When we think about workplace culture we often picture the motivational poster on the wall or the annual holiday party, but culture that actually motivates employees to stay longer goes far beyond these things, and isn’t as ‘fluffy’ as you may imagine.
Being restaurant owners in these times has put us on the ‘small business frontlines’ of the pandemic and what we know is this: Businesses are navigating brand new waters in a brand new social landscape, and key team members who have the energy and stamina to keep up and stay positive are essential to keep business running.
The challenge then becomes, how do we keep those people, without begging, bribing or bullying them, and how do we find more of them?
What we’ve found, and what research shows is that company culture is the way.
Culture, as defined by Merriam Webster is: The set of shared attitudes, values, goals, and practices that characterizes an institution or organization.
The key word that we as leaders often miss is: Shared.
Our personal attitude, values, goals and practices make up our own character, but designing a company character, aka company culture, means that these things are shared by the individuals within the organization.
So how do we do that–especially with a younger workforce that cares less about bottom line results and more about social impact?
With systems of culture that promote: Empowerment, character development, communication, safety and trust.
In other words, we create an environment that tells them: we want more FOR you than FROM you.
We can do this in a variety of ways, from personal and professional growth investments to recognizing significant personal milestones, but if you’re on a tight budget and want to start steering your culture in a new direction, consider shifting something that doesn’t cost any money, won’t require any additional time, and will help you achieve your desired results without a motivational poster.
Intentional language shifts.
It’s so simple it doesn’t seem like it would have that much impact, but small language shifts are the little hinges that swing open the big doors of employee engagement and retention.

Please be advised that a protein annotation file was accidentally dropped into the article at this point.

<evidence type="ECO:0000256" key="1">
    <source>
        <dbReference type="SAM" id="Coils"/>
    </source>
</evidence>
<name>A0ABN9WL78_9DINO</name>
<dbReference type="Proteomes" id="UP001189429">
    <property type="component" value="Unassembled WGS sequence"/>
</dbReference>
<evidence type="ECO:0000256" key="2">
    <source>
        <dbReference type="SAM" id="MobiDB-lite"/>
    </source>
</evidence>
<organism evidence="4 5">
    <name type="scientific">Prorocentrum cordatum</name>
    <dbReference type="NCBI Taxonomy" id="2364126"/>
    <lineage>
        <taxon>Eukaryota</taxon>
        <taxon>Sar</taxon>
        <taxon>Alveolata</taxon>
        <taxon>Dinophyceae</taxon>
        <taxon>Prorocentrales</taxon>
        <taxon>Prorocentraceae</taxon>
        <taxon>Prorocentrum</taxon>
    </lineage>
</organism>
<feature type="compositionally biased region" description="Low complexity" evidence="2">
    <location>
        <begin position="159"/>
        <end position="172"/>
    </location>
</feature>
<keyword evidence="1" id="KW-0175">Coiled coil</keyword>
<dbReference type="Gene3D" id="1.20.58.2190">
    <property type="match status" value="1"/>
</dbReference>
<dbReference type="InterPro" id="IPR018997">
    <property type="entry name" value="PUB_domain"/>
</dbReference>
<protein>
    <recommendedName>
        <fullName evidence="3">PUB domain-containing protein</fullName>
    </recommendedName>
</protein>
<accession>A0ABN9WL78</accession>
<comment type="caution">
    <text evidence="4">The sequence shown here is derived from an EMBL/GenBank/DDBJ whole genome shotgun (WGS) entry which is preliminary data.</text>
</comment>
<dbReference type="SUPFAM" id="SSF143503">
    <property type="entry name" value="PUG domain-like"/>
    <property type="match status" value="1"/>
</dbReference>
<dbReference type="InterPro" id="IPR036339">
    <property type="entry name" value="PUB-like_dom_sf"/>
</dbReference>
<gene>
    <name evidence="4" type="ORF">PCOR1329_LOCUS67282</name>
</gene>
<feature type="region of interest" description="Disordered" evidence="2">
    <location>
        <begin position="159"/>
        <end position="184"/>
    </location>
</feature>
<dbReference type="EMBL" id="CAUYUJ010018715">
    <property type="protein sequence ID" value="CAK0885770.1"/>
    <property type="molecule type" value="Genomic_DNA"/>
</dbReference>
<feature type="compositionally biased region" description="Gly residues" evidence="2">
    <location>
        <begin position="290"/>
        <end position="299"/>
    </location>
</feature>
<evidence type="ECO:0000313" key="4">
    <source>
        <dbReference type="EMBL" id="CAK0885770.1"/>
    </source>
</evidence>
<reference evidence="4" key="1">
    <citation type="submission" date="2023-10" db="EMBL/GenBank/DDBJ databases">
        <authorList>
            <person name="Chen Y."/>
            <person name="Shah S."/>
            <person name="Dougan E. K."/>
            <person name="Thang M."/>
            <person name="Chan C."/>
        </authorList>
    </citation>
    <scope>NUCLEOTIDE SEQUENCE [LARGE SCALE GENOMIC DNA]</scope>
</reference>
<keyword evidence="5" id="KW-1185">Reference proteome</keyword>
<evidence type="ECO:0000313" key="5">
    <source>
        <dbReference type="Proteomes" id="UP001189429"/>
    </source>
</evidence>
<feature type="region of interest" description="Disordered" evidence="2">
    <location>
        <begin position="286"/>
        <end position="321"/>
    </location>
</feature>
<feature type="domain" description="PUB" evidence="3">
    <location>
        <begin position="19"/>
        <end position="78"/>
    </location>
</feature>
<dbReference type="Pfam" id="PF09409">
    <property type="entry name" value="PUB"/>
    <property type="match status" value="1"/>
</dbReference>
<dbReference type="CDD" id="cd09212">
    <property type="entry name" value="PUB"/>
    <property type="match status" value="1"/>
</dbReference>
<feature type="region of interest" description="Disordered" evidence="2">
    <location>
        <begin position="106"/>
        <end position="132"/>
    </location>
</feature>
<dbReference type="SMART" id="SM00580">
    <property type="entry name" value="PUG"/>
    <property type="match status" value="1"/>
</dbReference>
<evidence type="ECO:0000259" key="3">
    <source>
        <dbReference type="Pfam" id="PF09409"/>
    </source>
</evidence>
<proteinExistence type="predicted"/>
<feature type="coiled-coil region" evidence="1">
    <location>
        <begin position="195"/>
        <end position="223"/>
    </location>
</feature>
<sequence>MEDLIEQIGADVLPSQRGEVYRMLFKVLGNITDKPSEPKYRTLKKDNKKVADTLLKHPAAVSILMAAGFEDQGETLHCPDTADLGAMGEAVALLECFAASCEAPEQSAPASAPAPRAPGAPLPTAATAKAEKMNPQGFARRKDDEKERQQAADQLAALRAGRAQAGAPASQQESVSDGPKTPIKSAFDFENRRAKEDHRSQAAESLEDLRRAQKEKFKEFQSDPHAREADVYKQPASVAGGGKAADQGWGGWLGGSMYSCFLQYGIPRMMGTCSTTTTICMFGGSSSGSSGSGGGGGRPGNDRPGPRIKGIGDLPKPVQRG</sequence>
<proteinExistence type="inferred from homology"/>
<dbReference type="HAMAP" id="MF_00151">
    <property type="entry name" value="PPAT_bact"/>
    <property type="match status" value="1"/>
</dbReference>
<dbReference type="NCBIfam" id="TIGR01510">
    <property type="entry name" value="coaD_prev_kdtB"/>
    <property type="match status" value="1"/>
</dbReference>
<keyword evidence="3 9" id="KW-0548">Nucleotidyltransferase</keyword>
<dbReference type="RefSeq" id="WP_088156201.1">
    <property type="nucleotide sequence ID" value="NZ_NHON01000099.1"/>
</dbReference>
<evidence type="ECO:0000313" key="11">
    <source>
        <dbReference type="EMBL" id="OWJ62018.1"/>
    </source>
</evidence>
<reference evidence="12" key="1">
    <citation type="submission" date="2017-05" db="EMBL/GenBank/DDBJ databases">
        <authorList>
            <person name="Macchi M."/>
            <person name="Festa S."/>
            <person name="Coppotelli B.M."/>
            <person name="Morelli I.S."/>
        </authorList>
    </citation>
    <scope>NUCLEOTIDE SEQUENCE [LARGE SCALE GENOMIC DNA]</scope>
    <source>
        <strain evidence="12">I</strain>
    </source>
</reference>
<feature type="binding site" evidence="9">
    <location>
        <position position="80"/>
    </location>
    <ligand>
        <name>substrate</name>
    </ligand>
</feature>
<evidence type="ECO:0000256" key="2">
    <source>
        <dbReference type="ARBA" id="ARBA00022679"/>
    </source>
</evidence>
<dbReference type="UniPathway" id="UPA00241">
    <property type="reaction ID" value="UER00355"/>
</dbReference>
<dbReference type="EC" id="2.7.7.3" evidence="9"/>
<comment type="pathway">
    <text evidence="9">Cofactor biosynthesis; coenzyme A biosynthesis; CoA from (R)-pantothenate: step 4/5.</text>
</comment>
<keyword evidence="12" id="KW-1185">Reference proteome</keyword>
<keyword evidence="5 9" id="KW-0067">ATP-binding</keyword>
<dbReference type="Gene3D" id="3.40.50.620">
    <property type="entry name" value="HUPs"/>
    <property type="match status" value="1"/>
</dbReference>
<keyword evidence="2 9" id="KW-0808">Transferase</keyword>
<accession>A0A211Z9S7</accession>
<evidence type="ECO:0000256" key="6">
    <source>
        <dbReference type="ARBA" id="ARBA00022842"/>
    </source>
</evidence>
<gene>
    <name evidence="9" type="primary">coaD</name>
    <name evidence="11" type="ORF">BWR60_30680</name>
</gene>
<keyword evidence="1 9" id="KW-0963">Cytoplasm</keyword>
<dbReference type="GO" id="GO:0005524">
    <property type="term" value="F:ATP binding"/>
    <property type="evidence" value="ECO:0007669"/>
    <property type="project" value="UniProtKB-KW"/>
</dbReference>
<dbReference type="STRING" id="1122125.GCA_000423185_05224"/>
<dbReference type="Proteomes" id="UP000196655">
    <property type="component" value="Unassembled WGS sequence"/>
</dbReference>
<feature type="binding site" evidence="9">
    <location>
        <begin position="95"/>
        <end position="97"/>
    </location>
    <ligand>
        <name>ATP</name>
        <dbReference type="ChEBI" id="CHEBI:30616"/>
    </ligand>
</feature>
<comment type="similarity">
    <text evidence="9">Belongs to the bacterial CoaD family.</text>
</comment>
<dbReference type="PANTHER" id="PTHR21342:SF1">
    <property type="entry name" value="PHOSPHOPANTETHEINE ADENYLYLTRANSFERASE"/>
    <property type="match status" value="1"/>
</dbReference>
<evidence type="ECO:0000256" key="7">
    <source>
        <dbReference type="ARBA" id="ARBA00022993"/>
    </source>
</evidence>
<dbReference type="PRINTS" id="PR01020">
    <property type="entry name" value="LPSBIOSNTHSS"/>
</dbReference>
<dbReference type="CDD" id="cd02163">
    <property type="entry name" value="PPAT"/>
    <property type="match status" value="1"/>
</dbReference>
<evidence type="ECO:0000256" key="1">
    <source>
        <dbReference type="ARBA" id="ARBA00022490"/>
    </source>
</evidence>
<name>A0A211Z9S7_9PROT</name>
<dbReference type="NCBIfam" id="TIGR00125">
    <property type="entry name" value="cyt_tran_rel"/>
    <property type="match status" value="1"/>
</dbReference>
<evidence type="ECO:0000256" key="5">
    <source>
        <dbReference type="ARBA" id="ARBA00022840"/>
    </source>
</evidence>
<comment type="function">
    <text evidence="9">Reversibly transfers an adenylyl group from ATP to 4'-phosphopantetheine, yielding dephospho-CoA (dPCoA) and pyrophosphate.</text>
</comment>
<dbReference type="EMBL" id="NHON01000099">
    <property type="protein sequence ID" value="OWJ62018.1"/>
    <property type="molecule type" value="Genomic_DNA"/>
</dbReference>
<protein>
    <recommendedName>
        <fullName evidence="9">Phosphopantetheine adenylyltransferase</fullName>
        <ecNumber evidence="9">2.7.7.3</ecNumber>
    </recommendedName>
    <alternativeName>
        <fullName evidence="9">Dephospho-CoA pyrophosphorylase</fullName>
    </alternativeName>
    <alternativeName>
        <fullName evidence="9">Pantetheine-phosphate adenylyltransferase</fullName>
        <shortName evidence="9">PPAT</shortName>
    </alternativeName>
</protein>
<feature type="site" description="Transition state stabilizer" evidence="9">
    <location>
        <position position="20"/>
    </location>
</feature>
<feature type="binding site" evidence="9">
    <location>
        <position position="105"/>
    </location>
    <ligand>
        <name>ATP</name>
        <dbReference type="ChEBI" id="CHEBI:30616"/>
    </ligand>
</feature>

Here’s our top 3 language shifts you can start using right away:
- But vs and. Consider the following two sentences: I like that idea, but I don’t think it will work. I like that idea, and I think it’s worth considering.
- Problem vs opportunity. Do you have a problem with a young employee’s email etiquette or an opportunity to grow professionally?
- Help me understand. One of the best phrases you can use when you need to give reprimands or feedback. “Help me understand why you responded the way you did” “Help me understand why this continues to be an issue for you”
These language shifts indicate to an employee that you’re on their side, that you are assuming they have good intent, and that you want to help them succeed.
As you begin to communicate like this, you’ll see employees start to be more engaged and empowered. They’ll feel more emotionally safe and better understood, and with that comes more trust, and with trust comes loyalty.
Intentional communication is the first step in building the company culture that goes beyond parties and perks and creates that loyalty and engagement that will help us not only keep our employees but keep them happy.
Learn about Cracking the Culture Code at NCET’s Biz Cafe Online on August 19th. NCET is a member-supported nonprofit organization that produces educational and networking events to help people explore business and technology. More info at www.NCETcafe.org
Kay Salerno and Shila Morris are the sister co-owners of the Squeeze In restaurants (squeezein.com) and are Northern Nevada natives who are energized by adding value to other entrepreneurs and family businesses.